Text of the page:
Of all the Christmas movies I enjoyed as a child, my favorite was The Little Drummer Boy.
The story behind the movie comes from an old Czech tale and song called “The Carol of the Drum.” In both, there is a young boy who is poor and has very little, perhaps nothing, to offer the newborn baby Jesus. In the movie, the young boy’s parents were killed, and he has not been able to let go of his unhappiness and bitterness. In fact, he cannot even smile—he must paint one on to appear happy in the times and places he is expected to be happy. Many of us can relate to that, can’t we? We’re supposed to be happy, especially at Christmas, but we’re just not. So we fake it.
And yet this little drummer boy is given the opportunity to be presented before the glory and holiness of the newborn Jesus, the King of the World, our Savior. In the presence of the wise men’s wealthy gifts, he feels he has nothing to offer. But God has made him able to create music with his simple drum, and that is what he gives, the talent and gift God has given him offered back in a song of praise. Each of us can, as Psalm 96:1 exhorts us, “Sing to the Lord a new song,” even though most of us won’t be offering a literal song. We can play our best for Jesus by offering our God-given talent back to him in a new way, a heartfelt way.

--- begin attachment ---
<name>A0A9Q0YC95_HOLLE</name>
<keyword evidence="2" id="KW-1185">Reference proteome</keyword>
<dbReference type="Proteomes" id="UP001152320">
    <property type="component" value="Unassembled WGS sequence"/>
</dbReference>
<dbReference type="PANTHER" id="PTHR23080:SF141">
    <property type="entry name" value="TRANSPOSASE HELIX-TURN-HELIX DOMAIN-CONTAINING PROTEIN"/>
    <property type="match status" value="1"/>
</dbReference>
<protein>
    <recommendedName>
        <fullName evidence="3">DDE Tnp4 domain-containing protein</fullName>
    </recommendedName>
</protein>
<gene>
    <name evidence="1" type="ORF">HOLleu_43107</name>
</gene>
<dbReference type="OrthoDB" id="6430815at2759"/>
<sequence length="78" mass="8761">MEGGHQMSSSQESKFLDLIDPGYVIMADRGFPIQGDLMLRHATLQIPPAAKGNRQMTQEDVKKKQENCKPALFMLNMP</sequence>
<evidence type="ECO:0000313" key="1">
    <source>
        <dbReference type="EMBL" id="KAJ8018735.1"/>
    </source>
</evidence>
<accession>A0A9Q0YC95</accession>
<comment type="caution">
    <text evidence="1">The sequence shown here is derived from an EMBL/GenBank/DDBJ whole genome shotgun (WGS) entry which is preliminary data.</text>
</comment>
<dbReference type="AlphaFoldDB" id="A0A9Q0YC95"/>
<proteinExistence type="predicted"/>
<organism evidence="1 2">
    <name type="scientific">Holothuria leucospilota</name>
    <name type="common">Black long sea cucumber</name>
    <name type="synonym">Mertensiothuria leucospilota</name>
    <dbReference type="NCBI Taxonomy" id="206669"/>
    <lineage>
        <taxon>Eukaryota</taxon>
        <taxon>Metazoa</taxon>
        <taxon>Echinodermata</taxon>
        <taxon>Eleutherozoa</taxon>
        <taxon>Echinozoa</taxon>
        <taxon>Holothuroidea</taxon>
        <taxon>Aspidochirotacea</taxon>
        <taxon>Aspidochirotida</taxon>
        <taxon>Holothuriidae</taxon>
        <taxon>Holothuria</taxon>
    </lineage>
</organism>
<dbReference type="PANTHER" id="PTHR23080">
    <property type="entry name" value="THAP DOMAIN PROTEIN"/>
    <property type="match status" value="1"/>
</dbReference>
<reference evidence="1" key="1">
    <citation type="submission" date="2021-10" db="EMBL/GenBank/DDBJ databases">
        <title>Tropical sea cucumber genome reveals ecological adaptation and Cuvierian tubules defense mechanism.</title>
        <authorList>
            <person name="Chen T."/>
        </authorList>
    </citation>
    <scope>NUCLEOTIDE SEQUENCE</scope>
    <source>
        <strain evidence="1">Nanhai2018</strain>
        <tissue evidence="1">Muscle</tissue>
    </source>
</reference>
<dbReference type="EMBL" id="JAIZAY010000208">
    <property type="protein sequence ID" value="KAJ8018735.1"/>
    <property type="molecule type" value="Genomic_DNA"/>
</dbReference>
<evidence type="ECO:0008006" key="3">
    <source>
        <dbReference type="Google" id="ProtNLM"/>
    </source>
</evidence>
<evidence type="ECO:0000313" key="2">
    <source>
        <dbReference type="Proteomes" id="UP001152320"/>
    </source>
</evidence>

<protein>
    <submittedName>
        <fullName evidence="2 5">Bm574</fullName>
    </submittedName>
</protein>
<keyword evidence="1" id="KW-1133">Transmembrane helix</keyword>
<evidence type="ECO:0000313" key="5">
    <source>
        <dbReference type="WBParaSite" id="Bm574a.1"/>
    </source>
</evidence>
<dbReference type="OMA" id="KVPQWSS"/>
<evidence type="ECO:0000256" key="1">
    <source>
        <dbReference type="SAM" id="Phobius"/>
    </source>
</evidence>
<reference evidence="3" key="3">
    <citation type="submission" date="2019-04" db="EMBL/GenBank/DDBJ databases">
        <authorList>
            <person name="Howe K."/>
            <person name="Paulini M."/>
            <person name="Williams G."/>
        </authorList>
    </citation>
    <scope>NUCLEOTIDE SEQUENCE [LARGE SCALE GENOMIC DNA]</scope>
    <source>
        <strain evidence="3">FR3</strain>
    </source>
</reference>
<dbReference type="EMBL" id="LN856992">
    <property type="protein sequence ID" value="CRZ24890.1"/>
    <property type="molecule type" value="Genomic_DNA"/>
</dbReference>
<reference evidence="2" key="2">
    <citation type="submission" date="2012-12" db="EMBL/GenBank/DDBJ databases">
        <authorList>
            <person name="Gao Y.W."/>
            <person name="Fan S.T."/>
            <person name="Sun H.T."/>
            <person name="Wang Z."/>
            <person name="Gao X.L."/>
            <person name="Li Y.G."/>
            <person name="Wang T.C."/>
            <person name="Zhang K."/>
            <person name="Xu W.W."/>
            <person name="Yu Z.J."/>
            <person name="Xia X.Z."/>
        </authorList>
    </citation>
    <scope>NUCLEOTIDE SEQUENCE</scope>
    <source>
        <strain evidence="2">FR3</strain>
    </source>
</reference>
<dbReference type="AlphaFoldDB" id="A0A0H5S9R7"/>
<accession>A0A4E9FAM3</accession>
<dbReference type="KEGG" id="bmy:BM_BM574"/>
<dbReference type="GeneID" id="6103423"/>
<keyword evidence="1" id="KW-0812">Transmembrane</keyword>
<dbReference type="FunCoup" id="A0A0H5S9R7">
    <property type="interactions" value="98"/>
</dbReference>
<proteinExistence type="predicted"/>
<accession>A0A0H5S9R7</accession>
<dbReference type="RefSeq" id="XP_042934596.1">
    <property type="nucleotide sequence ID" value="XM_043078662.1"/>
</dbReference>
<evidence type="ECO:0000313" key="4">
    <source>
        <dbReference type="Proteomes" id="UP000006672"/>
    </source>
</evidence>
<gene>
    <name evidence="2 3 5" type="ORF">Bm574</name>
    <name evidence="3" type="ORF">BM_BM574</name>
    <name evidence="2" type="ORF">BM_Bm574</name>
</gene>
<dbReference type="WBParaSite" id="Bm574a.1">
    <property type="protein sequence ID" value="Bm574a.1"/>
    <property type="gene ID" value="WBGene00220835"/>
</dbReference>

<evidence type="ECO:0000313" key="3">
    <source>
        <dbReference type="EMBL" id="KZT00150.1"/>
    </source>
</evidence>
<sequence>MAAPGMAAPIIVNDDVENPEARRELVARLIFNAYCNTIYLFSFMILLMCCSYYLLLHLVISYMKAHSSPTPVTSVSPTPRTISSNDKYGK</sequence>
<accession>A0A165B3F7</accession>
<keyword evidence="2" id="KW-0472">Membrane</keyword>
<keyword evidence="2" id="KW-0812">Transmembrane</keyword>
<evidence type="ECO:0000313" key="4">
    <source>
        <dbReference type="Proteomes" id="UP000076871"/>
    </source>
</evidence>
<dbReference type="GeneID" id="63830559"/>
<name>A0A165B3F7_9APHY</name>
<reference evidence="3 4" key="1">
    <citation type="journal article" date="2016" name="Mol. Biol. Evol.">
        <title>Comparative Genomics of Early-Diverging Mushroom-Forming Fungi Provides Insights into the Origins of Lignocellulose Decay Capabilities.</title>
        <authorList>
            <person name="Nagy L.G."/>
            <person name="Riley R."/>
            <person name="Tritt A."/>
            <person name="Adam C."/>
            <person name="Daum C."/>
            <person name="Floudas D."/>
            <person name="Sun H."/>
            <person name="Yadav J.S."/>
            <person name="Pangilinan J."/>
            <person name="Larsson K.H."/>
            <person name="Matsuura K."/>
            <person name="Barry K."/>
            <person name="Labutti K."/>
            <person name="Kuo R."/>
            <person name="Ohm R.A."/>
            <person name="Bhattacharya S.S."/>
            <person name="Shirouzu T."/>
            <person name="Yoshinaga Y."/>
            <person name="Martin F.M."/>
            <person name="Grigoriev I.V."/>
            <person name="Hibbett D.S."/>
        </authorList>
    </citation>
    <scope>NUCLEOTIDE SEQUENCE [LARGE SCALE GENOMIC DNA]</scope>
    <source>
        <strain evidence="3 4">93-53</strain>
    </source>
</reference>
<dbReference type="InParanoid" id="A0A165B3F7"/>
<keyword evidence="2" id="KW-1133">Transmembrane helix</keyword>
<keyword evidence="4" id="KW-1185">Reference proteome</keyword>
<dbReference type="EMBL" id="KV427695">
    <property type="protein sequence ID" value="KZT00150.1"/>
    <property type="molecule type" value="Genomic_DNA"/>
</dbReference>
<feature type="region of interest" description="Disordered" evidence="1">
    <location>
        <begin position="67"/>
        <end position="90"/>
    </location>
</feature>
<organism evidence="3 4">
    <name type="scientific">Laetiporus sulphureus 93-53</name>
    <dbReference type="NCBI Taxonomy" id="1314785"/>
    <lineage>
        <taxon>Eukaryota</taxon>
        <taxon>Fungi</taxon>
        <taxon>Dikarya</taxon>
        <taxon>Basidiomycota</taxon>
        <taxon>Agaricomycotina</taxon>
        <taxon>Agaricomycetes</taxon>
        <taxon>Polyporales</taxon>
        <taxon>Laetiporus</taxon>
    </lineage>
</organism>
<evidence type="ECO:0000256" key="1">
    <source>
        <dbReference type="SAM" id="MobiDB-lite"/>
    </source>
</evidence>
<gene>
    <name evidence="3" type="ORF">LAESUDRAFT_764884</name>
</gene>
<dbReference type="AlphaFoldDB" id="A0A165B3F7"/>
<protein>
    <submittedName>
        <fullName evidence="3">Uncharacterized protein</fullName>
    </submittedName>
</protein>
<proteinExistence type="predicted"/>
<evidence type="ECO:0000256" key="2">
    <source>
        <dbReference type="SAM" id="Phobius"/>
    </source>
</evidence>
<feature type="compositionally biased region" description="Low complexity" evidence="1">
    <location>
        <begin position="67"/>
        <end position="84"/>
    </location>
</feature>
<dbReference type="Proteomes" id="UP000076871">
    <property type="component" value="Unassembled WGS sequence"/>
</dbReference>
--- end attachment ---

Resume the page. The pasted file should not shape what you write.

I would posit that the wise men gave four gifts. The traditional three we think of often: gold, frankincense, myrrh. But was the fourth present the gift of worship? Many of us have little or none of the first three to offer, but all of us can richly give of the fourth.
We can duplicate, replicate, invest, and offer whatever talents God has given us. And we can worship. When we do, in spirit and truth (John 4:24), for a moment, an hour, a week, a month, or more, we will find we no longer need to paint on that smile!
Ascribe to the Lord the glory due his name; worship the Lord in the splendor of his holiness. Psalm 29:2